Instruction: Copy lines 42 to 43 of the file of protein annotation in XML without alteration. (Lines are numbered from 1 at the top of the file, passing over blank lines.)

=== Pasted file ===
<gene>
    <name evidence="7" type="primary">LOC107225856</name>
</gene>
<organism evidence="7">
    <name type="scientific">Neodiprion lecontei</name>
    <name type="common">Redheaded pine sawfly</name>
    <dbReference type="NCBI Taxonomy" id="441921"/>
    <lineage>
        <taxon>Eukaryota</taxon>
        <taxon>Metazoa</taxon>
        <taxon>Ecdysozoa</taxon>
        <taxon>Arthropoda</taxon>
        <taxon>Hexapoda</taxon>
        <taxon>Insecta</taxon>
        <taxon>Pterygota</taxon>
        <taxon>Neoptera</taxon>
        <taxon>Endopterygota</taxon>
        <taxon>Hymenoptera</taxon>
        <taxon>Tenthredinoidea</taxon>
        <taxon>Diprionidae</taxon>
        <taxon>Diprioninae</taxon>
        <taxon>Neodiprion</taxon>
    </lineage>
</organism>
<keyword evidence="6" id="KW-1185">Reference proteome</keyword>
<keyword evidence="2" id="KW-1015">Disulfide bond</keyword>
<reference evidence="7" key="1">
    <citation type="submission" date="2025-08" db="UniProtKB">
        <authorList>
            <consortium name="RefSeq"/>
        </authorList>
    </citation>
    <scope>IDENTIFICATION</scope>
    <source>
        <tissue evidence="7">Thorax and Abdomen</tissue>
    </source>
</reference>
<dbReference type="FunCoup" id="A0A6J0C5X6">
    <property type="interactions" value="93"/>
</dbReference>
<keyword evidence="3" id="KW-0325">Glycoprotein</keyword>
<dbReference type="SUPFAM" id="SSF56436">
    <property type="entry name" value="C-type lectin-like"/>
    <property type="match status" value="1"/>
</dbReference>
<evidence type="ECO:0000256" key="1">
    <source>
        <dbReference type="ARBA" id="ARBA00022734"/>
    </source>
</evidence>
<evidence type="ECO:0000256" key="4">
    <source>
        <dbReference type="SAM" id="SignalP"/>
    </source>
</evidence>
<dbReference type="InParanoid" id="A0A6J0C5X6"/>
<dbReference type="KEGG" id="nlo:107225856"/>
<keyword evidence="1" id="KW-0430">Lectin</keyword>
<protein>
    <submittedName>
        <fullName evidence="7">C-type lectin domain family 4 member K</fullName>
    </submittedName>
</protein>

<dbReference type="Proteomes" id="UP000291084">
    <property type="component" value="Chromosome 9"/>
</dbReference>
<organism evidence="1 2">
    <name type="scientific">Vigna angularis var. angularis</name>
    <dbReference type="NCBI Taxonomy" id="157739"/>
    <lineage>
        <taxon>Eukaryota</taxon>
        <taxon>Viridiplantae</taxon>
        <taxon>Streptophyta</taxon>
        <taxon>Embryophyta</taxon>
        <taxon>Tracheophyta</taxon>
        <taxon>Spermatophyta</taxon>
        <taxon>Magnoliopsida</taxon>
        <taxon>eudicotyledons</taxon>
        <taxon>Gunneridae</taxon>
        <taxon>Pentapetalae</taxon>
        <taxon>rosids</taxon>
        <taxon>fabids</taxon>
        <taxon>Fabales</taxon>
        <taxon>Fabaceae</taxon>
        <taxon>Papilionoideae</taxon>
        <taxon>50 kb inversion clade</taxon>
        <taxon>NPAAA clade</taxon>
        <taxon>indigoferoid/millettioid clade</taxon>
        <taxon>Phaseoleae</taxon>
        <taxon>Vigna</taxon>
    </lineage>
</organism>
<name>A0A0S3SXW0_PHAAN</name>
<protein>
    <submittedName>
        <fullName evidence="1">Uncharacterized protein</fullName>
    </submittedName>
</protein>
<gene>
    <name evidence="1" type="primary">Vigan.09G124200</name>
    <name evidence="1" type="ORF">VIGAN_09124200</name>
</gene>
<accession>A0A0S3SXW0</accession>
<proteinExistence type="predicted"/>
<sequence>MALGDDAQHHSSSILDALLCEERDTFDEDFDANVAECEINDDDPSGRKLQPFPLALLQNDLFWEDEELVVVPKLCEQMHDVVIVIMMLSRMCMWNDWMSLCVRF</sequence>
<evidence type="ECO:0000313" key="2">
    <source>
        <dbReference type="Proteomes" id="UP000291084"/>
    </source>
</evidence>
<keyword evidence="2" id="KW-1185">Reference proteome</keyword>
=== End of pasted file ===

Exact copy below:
<dbReference type="SUPFAM" id="SSF56436">
    <property type="entry name" value="C-type lectin-like"/>